Germany’s power grid almost collapsed in January due to poor performance from wind turbines and solar panels, according to data from a major trade union.
Wind and solar power plants under-performed in January, 2017, because of cloudy weather with little or no wind, setting the stage for massive blackouts.
A major blackout almost occurred Jan. 24 and was only prevented when German energy suppliers “also took the last reserve power plant,” Michael Vassiliadis, head of the union which represents power plants IG Bergbauchemie Energie, told reporters. The country’s power grid was strained to the absolute limit and could have gone offline entirely, triggering a national blackout, if just one power plant had gone offline, according to Vassiliadis.
“The renewables could not even offer five percent [of total power demand.] Coal, gas and nuclear power kept the country almost in the first place under the electric current,” Vassiliadis said.
Germany was forced to recommission coal power plants to simply keep the lights on. The country’s green energy plans calls for the shut down of 30 such power plants by 2019.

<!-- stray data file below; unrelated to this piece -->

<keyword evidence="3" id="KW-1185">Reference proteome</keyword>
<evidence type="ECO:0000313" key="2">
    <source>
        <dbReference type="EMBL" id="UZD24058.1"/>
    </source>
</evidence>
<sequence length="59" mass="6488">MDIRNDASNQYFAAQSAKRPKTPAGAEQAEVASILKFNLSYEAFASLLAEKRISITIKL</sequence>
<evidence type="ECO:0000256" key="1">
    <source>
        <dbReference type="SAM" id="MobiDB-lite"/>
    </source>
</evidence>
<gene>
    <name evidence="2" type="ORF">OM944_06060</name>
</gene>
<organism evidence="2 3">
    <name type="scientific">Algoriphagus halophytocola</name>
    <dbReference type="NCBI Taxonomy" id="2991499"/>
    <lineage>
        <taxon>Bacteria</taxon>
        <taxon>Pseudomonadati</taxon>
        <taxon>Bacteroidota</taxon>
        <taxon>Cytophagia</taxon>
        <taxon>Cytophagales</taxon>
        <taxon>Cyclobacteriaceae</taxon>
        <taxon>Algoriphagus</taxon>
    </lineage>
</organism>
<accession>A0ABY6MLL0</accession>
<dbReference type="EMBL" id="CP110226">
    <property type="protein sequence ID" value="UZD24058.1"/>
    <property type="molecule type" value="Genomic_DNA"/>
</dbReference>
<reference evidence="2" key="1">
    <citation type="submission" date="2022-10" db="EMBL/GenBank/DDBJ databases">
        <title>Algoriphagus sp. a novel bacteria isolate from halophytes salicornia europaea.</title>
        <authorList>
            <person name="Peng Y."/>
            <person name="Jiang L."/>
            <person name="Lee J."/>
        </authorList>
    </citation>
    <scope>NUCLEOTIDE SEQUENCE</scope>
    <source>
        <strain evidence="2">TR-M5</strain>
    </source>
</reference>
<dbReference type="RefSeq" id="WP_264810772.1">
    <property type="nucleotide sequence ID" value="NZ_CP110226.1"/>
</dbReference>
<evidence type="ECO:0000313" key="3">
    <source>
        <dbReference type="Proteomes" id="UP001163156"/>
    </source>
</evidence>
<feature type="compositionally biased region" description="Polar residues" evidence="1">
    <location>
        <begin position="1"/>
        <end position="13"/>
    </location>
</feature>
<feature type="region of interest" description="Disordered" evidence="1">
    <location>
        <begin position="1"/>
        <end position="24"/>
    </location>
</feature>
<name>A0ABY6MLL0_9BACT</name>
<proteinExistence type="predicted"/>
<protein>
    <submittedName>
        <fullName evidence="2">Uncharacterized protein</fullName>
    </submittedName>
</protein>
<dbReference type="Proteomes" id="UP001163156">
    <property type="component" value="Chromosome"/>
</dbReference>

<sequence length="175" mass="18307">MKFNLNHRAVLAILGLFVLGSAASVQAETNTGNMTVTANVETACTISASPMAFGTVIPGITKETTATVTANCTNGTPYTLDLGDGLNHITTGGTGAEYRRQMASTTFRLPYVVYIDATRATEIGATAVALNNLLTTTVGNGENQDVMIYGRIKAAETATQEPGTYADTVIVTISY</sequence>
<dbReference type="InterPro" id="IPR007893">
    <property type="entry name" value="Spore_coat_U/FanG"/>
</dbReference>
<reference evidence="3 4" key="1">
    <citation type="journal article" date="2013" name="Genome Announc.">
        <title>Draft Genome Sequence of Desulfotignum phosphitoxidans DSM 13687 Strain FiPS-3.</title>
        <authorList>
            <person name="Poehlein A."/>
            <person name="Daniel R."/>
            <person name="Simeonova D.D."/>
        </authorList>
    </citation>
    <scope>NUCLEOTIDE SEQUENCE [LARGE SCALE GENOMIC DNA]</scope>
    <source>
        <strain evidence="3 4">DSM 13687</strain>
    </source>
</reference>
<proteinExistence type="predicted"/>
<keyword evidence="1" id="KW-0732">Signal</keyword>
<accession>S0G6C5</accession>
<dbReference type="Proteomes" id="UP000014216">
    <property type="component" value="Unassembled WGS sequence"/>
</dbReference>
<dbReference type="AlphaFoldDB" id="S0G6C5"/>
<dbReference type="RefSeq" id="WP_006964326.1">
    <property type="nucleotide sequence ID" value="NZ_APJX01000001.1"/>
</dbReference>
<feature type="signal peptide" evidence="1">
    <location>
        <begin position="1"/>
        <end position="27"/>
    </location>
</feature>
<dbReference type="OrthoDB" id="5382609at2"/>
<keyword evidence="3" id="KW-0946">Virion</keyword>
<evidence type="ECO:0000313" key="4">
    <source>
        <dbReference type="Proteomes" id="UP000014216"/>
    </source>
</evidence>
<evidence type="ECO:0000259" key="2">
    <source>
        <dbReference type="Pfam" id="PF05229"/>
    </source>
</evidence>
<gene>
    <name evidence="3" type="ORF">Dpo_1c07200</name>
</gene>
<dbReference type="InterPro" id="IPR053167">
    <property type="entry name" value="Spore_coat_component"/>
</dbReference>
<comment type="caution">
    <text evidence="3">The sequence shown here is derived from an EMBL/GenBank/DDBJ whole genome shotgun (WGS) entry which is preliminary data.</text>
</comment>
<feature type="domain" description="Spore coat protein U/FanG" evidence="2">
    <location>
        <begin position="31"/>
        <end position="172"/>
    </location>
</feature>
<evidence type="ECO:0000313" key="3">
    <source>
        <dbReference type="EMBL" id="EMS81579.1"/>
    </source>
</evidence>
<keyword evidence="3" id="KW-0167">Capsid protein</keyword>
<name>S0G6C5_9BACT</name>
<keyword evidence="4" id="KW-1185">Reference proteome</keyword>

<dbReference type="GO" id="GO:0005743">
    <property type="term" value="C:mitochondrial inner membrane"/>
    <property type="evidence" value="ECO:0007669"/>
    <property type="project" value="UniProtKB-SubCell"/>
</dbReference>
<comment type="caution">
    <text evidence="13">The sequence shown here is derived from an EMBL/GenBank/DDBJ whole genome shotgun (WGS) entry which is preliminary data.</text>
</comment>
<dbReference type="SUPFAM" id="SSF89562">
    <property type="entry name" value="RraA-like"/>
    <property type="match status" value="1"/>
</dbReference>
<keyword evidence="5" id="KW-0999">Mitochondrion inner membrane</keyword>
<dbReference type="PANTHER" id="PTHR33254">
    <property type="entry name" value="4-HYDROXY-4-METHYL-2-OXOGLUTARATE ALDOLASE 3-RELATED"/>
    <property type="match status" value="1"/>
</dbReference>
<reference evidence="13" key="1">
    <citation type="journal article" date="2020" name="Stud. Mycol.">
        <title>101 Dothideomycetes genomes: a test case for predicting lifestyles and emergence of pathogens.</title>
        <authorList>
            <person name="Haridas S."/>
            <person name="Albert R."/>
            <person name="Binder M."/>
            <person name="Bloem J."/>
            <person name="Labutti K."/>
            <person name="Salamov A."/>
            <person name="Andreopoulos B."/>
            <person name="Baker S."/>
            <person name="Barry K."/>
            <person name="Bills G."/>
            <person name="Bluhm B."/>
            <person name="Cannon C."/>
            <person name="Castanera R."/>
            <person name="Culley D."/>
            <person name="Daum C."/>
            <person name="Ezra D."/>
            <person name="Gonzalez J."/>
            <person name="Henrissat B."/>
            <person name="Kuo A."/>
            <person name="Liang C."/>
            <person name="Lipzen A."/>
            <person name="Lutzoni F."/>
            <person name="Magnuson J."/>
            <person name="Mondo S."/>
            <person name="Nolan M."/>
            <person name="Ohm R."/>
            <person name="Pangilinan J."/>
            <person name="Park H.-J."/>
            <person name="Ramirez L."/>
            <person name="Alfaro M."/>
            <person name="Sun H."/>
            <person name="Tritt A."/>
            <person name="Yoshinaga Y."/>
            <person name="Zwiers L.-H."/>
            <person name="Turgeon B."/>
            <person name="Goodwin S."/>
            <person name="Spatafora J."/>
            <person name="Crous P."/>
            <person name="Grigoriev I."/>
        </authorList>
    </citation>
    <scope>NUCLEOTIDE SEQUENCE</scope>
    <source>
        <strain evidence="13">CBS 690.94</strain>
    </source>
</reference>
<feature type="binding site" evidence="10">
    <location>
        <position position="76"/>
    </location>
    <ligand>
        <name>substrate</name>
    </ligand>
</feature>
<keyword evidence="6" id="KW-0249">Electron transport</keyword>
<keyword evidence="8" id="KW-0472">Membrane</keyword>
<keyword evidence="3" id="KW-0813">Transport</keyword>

Green energy approaches failed to meet Germany’s stated energy goals, even after spending over $1.1 trillion. The country’s “Energiewende” plan to boost wind and solar production to fight global warming hasn’t significantly reduced carbon dioxide (CO2) emissions and may have actually caused them to go up.
As a result of green energy’s rampant unreliability, Germany plans to cap the total amount of wind energy at 40 to 45 percent of national capacity, according to a report published by the German newspaper Berliner Zeitung. Germany will get rid of 6,000 megawatts of wind power capacity by 2019.
The country’s trendy and ineffective energy policy already forced payments to wind farms in the amount of $548 million last year to switch off, which prevented additional damage to the electric grid, according to a survey of power companies by the German newspaper Wirtschaftswoche.
Due to the inherent unreliable performance of wind power and political opposition to nuclear power plants, Germany has been forced to return to coal to generate electricity. Coal now provides 44 percent of Germany’s power, This shift caused Germany’s carbon dioxide (CO2) emissions to actually rise by 28 million tons each year following the policy shift.
All of Germany’s subsidies and support for green energy have sharply increased power prices, with the average German paying 39 cents per kilowatt-hour for electricity. The average American only spends 10.4 cents per kilowatt-hour by comparison.
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